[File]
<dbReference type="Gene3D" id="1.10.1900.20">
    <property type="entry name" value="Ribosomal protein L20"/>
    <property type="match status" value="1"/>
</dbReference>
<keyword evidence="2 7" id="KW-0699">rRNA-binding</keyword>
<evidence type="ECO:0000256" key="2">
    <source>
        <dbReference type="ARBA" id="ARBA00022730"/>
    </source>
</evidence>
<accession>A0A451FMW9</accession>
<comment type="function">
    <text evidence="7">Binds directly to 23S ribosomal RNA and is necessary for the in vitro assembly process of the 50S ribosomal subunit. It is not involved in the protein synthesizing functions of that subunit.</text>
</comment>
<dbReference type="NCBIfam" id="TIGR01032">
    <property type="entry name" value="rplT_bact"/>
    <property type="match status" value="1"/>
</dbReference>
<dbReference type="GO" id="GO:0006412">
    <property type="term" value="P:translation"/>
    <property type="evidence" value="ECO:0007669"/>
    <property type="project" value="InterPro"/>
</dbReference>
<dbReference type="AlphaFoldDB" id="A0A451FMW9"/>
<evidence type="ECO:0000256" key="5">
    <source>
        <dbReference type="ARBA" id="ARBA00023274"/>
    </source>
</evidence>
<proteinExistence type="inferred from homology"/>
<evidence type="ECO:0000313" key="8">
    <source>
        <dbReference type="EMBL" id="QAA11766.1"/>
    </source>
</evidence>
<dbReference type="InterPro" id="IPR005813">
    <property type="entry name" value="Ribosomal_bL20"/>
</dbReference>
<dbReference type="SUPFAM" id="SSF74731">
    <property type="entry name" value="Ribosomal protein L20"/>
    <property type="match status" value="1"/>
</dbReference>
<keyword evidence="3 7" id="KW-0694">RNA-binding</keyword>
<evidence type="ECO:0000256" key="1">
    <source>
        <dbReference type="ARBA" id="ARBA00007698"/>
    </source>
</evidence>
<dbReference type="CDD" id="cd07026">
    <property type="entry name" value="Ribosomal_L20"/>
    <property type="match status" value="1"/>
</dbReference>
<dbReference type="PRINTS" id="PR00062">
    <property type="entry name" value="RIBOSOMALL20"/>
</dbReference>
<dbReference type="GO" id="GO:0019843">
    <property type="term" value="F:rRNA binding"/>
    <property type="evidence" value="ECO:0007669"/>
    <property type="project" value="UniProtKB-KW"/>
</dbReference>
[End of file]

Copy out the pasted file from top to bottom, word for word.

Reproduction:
<dbReference type="Gene3D" id="1.10.1900.20">
    <property type="entry name" value="Ribosomal protein L20"/>
    <property type="match status" value="1"/>
</dbReference>
<keyword evidence="2 7" id="KW-0699">rRNA-binding</keyword>
<evidence type="ECO:0000256" key="2">
    <source>
        <dbReference type="ARBA" id="ARBA00022730"/>
    </source>
</evidence>
<accession>A0A451FMW9</accession>
<comment type="function">
    <text evidence="7">Binds directly to 23S ribosomal RNA and is necessary for the in vitro assembly process of the 50S ribosomal subunit. It is not involved in the protein synthesizing functions of that subunit.</text>
</comment>
<dbReference type="NCBIfam" id="TIGR01032">
    <property type="entry name" value="rplT_bact"/>
    <property type="match status" value="1"/>
</dbReference>
<dbReference type="GO" id="GO:0006412">
    <property type="term" value="P:translation"/>
    <property type="evidence" value="ECO:0007669"/>
    <property type="project" value="InterPro"/>
</dbReference>
<dbReference type="AlphaFoldDB" id="A0A451FMW9"/>
<evidence type="ECO:0000256" key="5">
    <source>
        <dbReference type="ARBA" id="ARBA00023274"/>
    </source>
</evidence>
<proteinExistence type="inferred from homology"/>
<evidence type="ECO:0000313" key="8">
    <source>
        <dbReference type="EMBL" id="QAA11766.1"/>
    </source>
</evidence>
<dbReference type="InterPro" id="IPR005813">
    <property type="entry name" value="Ribosomal_bL20"/>
</dbReference>
<dbReference type="SUPFAM" id="SSF74731">
    <property type="entry name" value="Ribosomal protein L20"/>
    <property type="match status" value="1"/>
</dbReference>
<keyword evidence="3 7" id="KW-0694">RNA-binding</keyword>
<evidence type="ECO:0000256" key="1">
    <source>
        <dbReference type="ARBA" id="ARBA00007698"/>
    </source>
</evidence>
<dbReference type="CDD" id="cd07026">
    <property type="entry name" value="Ribosomal_L20"/>
    <property type="match status" value="1"/>
</dbReference>
<dbReference type="PRINTS" id="PR00062">
    <property type="entry name" value="RIBOSOMALL20"/>
</dbReference>
<dbReference type="GO" id="GO:0019843">
    <property type="term" value="F:rRNA binding"/>
    <property type="evidence" value="ECO:0007669"/>
    <property type="project" value="UniProtKB-KW"/>
</dbReference>